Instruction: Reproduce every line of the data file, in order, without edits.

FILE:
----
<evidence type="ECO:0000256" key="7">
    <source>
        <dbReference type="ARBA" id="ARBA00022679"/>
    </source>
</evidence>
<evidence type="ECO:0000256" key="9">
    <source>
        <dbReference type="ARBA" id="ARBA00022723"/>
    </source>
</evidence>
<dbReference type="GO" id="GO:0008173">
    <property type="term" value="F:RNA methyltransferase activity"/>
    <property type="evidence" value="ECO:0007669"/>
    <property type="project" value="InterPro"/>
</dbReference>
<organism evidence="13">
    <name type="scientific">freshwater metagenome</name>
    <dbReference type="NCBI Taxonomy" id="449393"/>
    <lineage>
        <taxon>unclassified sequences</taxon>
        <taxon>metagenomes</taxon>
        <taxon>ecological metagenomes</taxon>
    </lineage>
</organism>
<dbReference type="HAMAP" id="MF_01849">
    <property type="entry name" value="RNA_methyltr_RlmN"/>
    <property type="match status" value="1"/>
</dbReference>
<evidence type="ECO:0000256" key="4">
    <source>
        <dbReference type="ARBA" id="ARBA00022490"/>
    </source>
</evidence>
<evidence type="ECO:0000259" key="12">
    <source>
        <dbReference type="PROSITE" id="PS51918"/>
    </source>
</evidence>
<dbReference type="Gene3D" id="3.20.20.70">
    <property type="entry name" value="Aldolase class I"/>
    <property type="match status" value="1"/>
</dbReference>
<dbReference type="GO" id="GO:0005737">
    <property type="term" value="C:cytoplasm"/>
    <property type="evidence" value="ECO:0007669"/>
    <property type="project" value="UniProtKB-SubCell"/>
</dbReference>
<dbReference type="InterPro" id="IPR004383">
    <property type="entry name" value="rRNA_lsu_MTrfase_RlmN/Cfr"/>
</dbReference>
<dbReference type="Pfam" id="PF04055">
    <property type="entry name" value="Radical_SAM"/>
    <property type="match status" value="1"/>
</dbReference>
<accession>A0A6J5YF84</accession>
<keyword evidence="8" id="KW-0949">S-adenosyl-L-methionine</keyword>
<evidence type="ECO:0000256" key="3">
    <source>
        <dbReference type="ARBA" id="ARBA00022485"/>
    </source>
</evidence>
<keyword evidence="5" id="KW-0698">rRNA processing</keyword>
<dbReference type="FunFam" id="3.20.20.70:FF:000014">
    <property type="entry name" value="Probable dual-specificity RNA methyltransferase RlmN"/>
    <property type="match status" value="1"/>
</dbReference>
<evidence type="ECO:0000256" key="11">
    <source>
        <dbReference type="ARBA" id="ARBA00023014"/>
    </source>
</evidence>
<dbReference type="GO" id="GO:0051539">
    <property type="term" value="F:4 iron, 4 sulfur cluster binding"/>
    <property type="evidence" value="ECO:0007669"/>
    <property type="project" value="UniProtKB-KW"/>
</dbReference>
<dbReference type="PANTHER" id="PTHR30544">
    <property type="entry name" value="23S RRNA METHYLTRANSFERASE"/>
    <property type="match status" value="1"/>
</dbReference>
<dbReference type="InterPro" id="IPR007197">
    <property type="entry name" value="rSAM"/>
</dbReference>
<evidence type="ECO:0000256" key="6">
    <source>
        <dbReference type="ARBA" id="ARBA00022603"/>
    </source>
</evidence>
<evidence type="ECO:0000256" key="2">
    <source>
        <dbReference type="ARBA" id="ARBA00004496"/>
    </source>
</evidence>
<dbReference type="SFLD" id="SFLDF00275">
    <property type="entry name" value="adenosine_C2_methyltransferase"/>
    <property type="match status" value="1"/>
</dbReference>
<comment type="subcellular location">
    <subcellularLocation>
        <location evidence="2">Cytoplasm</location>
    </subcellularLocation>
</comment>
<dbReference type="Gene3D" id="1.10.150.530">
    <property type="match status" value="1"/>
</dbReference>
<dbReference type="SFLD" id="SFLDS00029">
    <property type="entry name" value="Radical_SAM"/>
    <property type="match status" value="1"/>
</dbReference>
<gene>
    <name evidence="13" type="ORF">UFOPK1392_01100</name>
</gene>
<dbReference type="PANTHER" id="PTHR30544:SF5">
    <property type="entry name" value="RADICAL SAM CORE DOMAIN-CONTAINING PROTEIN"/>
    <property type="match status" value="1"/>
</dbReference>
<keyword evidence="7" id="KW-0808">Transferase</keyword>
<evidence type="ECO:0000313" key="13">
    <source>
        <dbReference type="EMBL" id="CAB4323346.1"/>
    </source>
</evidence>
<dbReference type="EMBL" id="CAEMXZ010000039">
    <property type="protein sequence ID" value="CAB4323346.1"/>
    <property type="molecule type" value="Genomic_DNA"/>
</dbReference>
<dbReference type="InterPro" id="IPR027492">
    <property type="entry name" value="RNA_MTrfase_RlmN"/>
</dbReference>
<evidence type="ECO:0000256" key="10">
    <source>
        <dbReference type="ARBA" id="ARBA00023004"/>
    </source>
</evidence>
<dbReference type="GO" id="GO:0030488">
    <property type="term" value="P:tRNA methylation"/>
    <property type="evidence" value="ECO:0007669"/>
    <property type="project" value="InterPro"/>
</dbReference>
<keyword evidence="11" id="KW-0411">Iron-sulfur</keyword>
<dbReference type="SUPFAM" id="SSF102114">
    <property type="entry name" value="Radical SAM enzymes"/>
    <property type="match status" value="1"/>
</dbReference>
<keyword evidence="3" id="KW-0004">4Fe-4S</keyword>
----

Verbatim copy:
<evidence type="ECO:0000256" key="7">
    <source>
        <dbReference type="ARBA" id="ARBA00022679"/>
    </source>
</evidence>
<evidence type="ECO:0000256" key="9">
    <source>
        <dbReference type="ARBA" id="ARBA00022723"/>
    </source>
</evidence>
<dbReference type="GO" id="GO:0008173">
    <property type="term" value="F:RNA methyltransferase activity"/>
    <property type="evidence" value="ECO:0007669"/>
    <property type="project" value="InterPro"/>
</dbReference>
<organism evidence="13">
    <name type="scientific">freshwater metagenome</name>
    <dbReference type="NCBI Taxonomy" id="449393"/>
    <lineage>
        <taxon>unclassified sequences</taxon>
        <taxon>metagenomes</taxon>
        <taxon>ecological metagenomes</taxon>
    </lineage>
</organism>
<dbReference type="HAMAP" id="MF_01849">
    <property type="entry name" value="RNA_methyltr_RlmN"/>
    <property type="match status" value="1"/>
</dbReference>
<evidence type="ECO:0000256" key="4">
    <source>
        <dbReference type="ARBA" id="ARBA00022490"/>
    </source>
</evidence>
<evidence type="ECO:0000259" key="12">
    <source>
        <dbReference type="PROSITE" id="PS51918"/>
    </source>
</evidence>
<dbReference type="Gene3D" id="3.20.20.70">
    <property type="entry name" value="Aldolase class I"/>
    <property type="match status" value="1"/>
</dbReference>
<dbReference type="GO" id="GO:0005737">
    <property type="term" value="C:cytoplasm"/>
    <property type="evidence" value="ECO:0007669"/>
    <property type="project" value="UniProtKB-SubCell"/>
</dbReference>
<dbReference type="InterPro" id="IPR004383">
    <property type="entry name" value="rRNA_lsu_MTrfase_RlmN/Cfr"/>
</dbReference>
<dbReference type="Pfam" id="PF04055">
    <property type="entry name" value="Radical_SAM"/>
    <property type="match status" value="1"/>
</dbReference>
<accession>A0A6J5YF84</accession>
<keyword evidence="8" id="KW-0949">S-adenosyl-L-methionine</keyword>
<evidence type="ECO:0000256" key="3">
    <source>
        <dbReference type="ARBA" id="ARBA00022485"/>
    </source>
</evidence>
<keyword evidence="5" id="KW-0698">rRNA processing</keyword>
<dbReference type="FunFam" id="3.20.20.70:FF:000014">
    <property type="entry name" value="Probable dual-specificity RNA methyltransferase RlmN"/>
    <property type="match status" value="1"/>
</dbReference>
<evidence type="ECO:0000256" key="11">
    <source>
        <dbReference type="ARBA" id="ARBA00023014"/>
    </source>
</evidence>
<dbReference type="GO" id="GO:0051539">
    <property type="term" value="F:4 iron, 4 sulfur cluster binding"/>
    <property type="evidence" value="ECO:0007669"/>
    <property type="project" value="UniProtKB-KW"/>
</dbReference>
<dbReference type="PANTHER" id="PTHR30544">
    <property type="entry name" value="23S RRNA METHYLTRANSFERASE"/>
    <property type="match status" value="1"/>
</dbReference>
<dbReference type="InterPro" id="IPR007197">
    <property type="entry name" value="rSAM"/>
</dbReference>
<evidence type="ECO:0000256" key="6">
    <source>
        <dbReference type="ARBA" id="ARBA00022603"/>
    </source>
</evidence>
<evidence type="ECO:0000256" key="2">
    <source>
        <dbReference type="ARBA" id="ARBA00004496"/>
    </source>
</evidence>
<dbReference type="SFLD" id="SFLDF00275">
    <property type="entry name" value="adenosine_C2_methyltransferase"/>
    <property type="match status" value="1"/>
</dbReference>
<comment type="subcellular location">
    <subcellularLocation>
        <location evidence="2">Cytoplasm</location>
    </subcellularLocation>
</comment>
<dbReference type="Gene3D" id="1.10.150.530">
    <property type="match status" value="1"/>
</dbReference>
<dbReference type="SFLD" id="SFLDS00029">
    <property type="entry name" value="Radical_SAM"/>
    <property type="match status" value="1"/>
</dbReference>
<gene>
    <name evidence="13" type="ORF">UFOPK1392_01100</name>
</gene>
<dbReference type="PANTHER" id="PTHR30544:SF5">
    <property type="entry name" value="RADICAL SAM CORE DOMAIN-CONTAINING PROTEIN"/>
    <property type="match status" value="1"/>
</dbReference>
<keyword evidence="7" id="KW-0808">Transferase</keyword>
<evidence type="ECO:0000313" key="13">
    <source>
        <dbReference type="EMBL" id="CAB4323346.1"/>
    </source>
</evidence>
<dbReference type="EMBL" id="CAEMXZ010000039">
    <property type="protein sequence ID" value="CAB4323346.1"/>
    <property type="molecule type" value="Genomic_DNA"/>
</dbReference>
<dbReference type="InterPro" id="IPR027492">
    <property type="entry name" value="RNA_MTrfase_RlmN"/>
</dbReference>
<evidence type="ECO:0000256" key="10">
    <source>
        <dbReference type="ARBA" id="ARBA00023004"/>
    </source>
</evidence>
<dbReference type="GO" id="GO:0030488">
    <property type="term" value="P:tRNA methylation"/>
    <property type="evidence" value="ECO:0007669"/>
    <property type="project" value="InterPro"/>
</dbReference>
<keyword evidence="11" id="KW-0411">Iron-sulfur</keyword>
<dbReference type="SUPFAM" id="SSF102114">
    <property type="entry name" value="Radical SAM enzymes"/>
    <property type="match status" value="1"/>
</dbReference>
<keyword evidence="3" id="KW-0004">4Fe-4S</keyword>